Google announced a new set of metrics known as “Core Web Vitals” which will be used as ranking factors in 2021.
The announcement is part of Google’s ongoing effort to make the web more user-friendly and to help site owners improve the experience for their visitors.
This is big news for site owners and SEO's who are always looking for ways to improve their site’s ranking on Google.
By understanding and improving the metrics used to measure user experience, they can improve their site’s ranking and visibility in search results.
- What are Core Web Vitals?
- Why core web vitals are important?
- Other challenging metrics in Core Web Vitals
- Top 7 technical SEO mistakes to be avoided
What are Core Web Vitals?
Google’s core web vitals are a set of standardized metrics that help developers and site owners measure the performance of their website and detect areas for improvement.
These are three main core web vital metrics that should be considered in the most thorough manner.
- Largest Contentful Paint (LCP)
- First Input Delay (FID)
- Cumulative Layout Shift (CLS)
These metrics will complement the existing PageSpeed Insights metrics, which measure the time to load a page. The Core Web Vitals metrics give insights into how a page is actually experienced by a user.
For example, LCP measures how long it takes for the largest element on a page to load. This is important because a slow loading page can become a frustration for a user. FID measures the delay between a user's first interaction with a page and the time when the browser responds to that interaction. This is important because a delay can make a page seem unresponsive. CLS measures how much the content of a page shifts around while the page is loading. This is important because it helps quantify how often user's experience unexpected layout shifts—a low CLS helps ensure the page is delightful.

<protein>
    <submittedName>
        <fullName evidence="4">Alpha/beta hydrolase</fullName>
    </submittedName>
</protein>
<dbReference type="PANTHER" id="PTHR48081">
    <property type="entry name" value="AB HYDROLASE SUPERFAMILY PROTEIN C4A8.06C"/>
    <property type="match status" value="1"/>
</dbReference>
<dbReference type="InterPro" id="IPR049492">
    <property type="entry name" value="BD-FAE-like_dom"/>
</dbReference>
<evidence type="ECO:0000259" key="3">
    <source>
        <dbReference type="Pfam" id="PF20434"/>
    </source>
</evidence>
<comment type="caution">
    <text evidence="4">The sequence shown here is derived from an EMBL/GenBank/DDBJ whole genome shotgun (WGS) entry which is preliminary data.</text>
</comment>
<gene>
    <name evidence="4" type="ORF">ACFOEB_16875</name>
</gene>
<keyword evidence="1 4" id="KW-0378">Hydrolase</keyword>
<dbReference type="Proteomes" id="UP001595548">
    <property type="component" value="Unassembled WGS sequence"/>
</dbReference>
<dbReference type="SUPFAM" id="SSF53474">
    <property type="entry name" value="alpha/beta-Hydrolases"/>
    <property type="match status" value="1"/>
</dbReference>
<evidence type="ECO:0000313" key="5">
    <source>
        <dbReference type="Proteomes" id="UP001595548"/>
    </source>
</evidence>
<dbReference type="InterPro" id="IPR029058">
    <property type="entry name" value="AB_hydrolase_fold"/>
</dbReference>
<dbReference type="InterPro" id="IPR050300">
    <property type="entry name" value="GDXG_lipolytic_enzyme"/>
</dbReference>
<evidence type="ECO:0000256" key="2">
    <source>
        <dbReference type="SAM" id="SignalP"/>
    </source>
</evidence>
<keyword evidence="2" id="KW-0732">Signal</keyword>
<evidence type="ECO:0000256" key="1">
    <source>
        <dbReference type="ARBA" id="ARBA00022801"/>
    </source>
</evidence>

Find out more about the core web vitals metrics on our blog - Core Web Vitals New Metrics for User Experience
What is the impact of Core Web Vitals on SEO?
Google Core Web Vitals are important because it helps search engines to understand the experience of the end-user on a website.
The search results will rank higher for a website that loads quickly and can be used easily than one that is slow and difficult to use.
Because of this, optimizing for the Core Web Vitals can make a big difference where the quality of information is largely the identical. It is important to remember that having valuable content on your site cannot be substituted.